The battle for NFC domination is underway and several platforms have already emerged. Isis, a joint venture backed by Verizon, AT&T, T-Mobile, Discover, and Barclays is pitting the carriers in one corner against payments incumbent Visa and it’s banking partners: US Bank, Bank of America, Wells Fargo, and JP Morgan Chase along with privately held startup DeviceFidelity which is providing the underlying NFC technology. Google has teamed with Citigroup, FirstData, MasterCard, and Sprint with it’s already announced open platform, Google Wallet. Apple is unlikely to sit idle considering its stake in mobile devices, and an announcement on NFC by year end would not be a surprise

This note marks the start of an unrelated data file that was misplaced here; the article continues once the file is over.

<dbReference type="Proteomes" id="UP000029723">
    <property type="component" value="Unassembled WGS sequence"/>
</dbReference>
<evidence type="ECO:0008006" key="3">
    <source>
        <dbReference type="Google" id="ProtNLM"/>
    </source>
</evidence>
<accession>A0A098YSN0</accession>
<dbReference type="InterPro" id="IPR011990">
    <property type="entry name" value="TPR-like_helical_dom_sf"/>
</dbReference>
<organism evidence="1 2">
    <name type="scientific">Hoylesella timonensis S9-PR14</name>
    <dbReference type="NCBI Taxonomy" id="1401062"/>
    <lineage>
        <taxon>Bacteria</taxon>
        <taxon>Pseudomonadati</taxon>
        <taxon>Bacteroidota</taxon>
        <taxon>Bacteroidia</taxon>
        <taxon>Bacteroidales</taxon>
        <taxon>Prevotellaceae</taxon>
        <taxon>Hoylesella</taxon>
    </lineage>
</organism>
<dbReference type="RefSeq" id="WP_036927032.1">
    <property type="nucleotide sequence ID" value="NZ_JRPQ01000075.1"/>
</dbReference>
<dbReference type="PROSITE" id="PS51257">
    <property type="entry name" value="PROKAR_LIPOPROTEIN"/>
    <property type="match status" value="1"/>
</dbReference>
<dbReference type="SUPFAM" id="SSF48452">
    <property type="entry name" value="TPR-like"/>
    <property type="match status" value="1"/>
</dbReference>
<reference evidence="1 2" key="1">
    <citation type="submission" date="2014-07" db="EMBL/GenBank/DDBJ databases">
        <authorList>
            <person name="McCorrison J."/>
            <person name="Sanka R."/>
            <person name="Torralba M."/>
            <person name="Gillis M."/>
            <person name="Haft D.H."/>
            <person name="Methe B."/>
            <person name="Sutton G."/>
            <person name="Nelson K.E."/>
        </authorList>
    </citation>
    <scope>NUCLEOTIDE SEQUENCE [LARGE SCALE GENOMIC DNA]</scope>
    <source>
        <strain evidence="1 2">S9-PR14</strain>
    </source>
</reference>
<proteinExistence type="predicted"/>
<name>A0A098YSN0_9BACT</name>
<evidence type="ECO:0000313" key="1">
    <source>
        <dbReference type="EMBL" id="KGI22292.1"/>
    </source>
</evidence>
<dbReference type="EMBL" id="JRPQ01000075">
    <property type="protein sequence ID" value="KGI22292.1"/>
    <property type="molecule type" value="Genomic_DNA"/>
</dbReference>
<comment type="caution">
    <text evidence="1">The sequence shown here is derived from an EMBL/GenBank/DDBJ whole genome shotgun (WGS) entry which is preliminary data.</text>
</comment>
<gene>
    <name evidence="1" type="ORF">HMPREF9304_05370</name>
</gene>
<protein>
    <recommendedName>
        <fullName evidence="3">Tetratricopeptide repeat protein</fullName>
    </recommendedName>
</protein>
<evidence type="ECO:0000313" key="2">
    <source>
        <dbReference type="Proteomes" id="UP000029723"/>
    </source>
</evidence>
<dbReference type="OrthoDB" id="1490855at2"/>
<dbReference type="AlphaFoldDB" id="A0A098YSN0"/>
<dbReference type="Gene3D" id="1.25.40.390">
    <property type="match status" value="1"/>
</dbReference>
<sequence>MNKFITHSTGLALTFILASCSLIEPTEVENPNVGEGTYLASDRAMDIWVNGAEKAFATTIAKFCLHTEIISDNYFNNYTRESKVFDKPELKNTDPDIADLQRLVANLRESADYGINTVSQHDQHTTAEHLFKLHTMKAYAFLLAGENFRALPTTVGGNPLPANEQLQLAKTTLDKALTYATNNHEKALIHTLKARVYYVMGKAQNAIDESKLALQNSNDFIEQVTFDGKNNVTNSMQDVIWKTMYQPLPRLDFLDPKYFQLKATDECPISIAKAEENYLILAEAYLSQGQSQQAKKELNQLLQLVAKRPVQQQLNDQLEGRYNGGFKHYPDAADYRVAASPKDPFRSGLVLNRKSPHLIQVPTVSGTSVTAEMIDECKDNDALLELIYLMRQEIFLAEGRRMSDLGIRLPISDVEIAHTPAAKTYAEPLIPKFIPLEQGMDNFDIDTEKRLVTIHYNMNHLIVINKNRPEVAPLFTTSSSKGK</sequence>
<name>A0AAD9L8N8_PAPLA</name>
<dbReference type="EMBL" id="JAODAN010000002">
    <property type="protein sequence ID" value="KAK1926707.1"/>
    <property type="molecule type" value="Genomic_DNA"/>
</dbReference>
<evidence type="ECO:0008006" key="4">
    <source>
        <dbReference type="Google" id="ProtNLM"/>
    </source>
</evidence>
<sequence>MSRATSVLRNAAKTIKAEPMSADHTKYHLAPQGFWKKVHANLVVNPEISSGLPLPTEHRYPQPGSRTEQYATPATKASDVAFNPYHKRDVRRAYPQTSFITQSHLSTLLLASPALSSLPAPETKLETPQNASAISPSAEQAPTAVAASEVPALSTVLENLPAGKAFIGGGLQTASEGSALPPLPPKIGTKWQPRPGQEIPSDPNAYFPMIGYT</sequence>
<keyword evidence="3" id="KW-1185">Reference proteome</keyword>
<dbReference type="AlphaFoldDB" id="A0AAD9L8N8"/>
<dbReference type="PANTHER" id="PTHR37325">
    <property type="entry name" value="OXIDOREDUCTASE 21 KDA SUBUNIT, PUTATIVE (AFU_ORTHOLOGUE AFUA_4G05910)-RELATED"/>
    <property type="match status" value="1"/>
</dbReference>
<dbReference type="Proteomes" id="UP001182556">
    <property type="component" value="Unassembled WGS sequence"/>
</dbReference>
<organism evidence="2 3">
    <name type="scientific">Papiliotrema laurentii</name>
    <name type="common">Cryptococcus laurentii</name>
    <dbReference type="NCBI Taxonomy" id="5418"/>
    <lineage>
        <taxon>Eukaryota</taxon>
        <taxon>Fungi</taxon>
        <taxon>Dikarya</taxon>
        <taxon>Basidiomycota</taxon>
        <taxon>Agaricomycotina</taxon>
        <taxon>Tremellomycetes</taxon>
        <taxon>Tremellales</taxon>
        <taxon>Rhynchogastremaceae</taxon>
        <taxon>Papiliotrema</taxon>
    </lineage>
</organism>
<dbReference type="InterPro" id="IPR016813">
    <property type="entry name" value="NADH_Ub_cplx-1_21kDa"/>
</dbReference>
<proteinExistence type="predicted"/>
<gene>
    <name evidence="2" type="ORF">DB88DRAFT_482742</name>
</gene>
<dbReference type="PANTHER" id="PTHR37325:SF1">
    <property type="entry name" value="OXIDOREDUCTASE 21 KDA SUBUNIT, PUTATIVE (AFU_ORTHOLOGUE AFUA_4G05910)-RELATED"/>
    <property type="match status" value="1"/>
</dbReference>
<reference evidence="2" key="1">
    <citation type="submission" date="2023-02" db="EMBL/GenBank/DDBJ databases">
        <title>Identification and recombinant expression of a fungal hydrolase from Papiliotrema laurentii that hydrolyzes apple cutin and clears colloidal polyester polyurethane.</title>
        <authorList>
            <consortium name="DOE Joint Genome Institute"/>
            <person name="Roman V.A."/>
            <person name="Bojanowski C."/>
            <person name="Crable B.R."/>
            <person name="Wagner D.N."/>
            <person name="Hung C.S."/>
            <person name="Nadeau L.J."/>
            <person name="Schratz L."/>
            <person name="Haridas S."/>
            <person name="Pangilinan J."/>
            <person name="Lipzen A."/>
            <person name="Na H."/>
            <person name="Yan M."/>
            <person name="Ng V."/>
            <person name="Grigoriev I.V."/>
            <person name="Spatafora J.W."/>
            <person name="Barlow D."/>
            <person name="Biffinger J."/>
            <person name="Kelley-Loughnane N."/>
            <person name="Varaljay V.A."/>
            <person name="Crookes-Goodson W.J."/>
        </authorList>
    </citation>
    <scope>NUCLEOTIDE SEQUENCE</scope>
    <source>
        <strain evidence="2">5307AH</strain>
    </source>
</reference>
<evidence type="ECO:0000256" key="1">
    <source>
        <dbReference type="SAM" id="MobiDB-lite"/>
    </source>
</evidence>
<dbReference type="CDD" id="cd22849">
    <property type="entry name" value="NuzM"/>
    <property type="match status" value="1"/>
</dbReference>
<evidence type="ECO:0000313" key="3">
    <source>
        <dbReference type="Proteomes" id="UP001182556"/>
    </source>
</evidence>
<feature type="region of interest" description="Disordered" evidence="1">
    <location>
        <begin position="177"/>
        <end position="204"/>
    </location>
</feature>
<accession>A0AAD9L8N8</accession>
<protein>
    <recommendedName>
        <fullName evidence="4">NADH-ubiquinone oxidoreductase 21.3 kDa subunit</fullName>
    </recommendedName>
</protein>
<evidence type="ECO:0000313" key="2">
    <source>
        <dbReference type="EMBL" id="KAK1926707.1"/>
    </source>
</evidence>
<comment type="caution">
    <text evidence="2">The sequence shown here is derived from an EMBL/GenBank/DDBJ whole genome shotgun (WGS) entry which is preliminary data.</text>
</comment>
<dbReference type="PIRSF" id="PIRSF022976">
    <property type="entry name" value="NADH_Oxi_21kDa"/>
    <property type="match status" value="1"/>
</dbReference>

Competition in NFC will be a race to critical mass on two separate tracks: consumer adoption and merchant penetration.  For consumers, adoption will be dependent on acquiring a device with NFC capability, activating an app, and opening a credit account, while merchant penetration will depend upon negotiations with merchants and the deployment of NFC readers to stores.  Carriers will look to push subscribers to their own networks, while smartphone platform architects will look to integrate NFC payments into an integrated user experience.  Banks and payment networks will look to leverage their existing credit relationships with consumers, and importantly, with merchants, to get a head start.  The disparate strengths of these categories of players, and the potential regulatory burden on non-banks, has driven the coalition approach by all serious players